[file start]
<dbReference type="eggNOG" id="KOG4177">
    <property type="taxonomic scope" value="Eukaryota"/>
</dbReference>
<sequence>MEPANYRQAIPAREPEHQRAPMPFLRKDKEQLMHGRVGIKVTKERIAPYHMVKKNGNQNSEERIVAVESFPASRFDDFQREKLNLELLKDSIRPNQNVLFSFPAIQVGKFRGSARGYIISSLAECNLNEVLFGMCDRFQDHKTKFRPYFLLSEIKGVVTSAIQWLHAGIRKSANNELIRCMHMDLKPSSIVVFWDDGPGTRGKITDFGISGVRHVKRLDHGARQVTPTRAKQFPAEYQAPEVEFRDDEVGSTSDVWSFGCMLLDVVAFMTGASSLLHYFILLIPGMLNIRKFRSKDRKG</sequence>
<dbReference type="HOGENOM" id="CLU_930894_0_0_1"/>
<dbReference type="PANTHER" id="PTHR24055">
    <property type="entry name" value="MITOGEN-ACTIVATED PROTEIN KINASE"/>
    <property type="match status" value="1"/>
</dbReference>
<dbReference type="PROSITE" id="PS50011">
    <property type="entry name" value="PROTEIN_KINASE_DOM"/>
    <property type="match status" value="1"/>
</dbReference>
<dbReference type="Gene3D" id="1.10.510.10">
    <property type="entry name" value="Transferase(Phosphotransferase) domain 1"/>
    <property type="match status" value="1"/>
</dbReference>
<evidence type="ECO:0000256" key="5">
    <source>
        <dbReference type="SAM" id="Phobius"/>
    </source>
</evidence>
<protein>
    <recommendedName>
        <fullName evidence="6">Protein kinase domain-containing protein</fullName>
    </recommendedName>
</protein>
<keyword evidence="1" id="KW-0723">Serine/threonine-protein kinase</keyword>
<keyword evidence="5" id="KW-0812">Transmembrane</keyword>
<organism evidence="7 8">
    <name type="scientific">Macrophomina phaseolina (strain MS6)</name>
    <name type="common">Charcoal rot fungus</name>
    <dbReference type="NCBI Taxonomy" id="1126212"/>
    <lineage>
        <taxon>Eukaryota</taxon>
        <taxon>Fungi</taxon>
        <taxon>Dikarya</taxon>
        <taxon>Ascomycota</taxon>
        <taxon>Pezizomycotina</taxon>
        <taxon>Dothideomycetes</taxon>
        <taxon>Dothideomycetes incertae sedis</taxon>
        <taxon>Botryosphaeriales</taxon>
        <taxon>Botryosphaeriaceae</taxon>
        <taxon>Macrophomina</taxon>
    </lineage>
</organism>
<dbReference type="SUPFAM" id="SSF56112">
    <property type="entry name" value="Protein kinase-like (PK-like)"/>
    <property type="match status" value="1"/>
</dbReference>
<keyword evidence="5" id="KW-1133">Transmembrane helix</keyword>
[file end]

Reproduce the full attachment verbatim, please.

<dbReference type="eggNOG" id="KOG4177">
    <property type="taxonomic scope" value="Eukaryota"/>
</dbReference>
<sequence>MEPANYRQAIPAREPEHQRAPMPFLRKDKEQLMHGRVGIKVTKERIAPYHMVKKNGNQNSEERIVAVESFPASRFDDFQREKLNLELLKDSIRPNQNVLFSFPAIQVGKFRGSARGYIISSLAECNLNEVLFGMCDRFQDHKTKFRPYFLLSEIKGVVTSAIQWLHAGIRKSANNELIRCMHMDLKPSSIVVFWDDGPGTRGKITDFGISGVRHVKRLDHGARQVTPTRAKQFPAEYQAPEVEFRDDEVGSTSDVWSFGCMLLDVVAFMTGASSLLHYFILLIPGMLNIRKFRSKDRKG</sequence>
<dbReference type="HOGENOM" id="CLU_930894_0_0_1"/>
<dbReference type="PANTHER" id="PTHR24055">
    <property type="entry name" value="MITOGEN-ACTIVATED PROTEIN KINASE"/>
    <property type="match status" value="1"/>
</dbReference>
<dbReference type="PROSITE" id="PS50011">
    <property type="entry name" value="PROTEIN_KINASE_DOM"/>
    <property type="match status" value="1"/>
</dbReference>
<dbReference type="Gene3D" id="1.10.510.10">
    <property type="entry name" value="Transferase(Phosphotransferase) domain 1"/>
    <property type="match status" value="1"/>
</dbReference>
<evidence type="ECO:0000256" key="5">
    <source>
        <dbReference type="SAM" id="Phobius"/>
    </source>
</evidence>
<protein>
    <recommendedName>
        <fullName evidence="6">Protein kinase domain-containing protein</fullName>
    </recommendedName>
</protein>
<keyword evidence="1" id="KW-0723">Serine/threonine-protein kinase</keyword>
<keyword evidence="5" id="KW-0812">Transmembrane</keyword>
<organism evidence="7 8">
    <name type="scientific">Macrophomina phaseolina (strain MS6)</name>
    <name type="common">Charcoal rot fungus</name>
    <dbReference type="NCBI Taxonomy" id="1126212"/>
    <lineage>
        <taxon>Eukaryota</taxon>
        <taxon>Fungi</taxon>
        <taxon>Dikarya</taxon>
        <taxon>Ascomycota</taxon>
        <taxon>Pezizomycotina</taxon>
        <taxon>Dothideomycetes</taxon>
        <taxon>Dothideomycetes incertae sedis</taxon>
        <taxon>Botryosphaeriales</taxon>
        <taxon>Botryosphaeriaceae</taxon>
        <taxon>Macrophomina</taxon>
    </lineage>
</organism>
<dbReference type="SUPFAM" id="SSF56112">
    <property type="entry name" value="Protein kinase-like (PK-like)"/>
    <property type="match status" value="1"/>
</dbReference>
<keyword evidence="5" id="KW-1133">Transmembrane helix</keyword>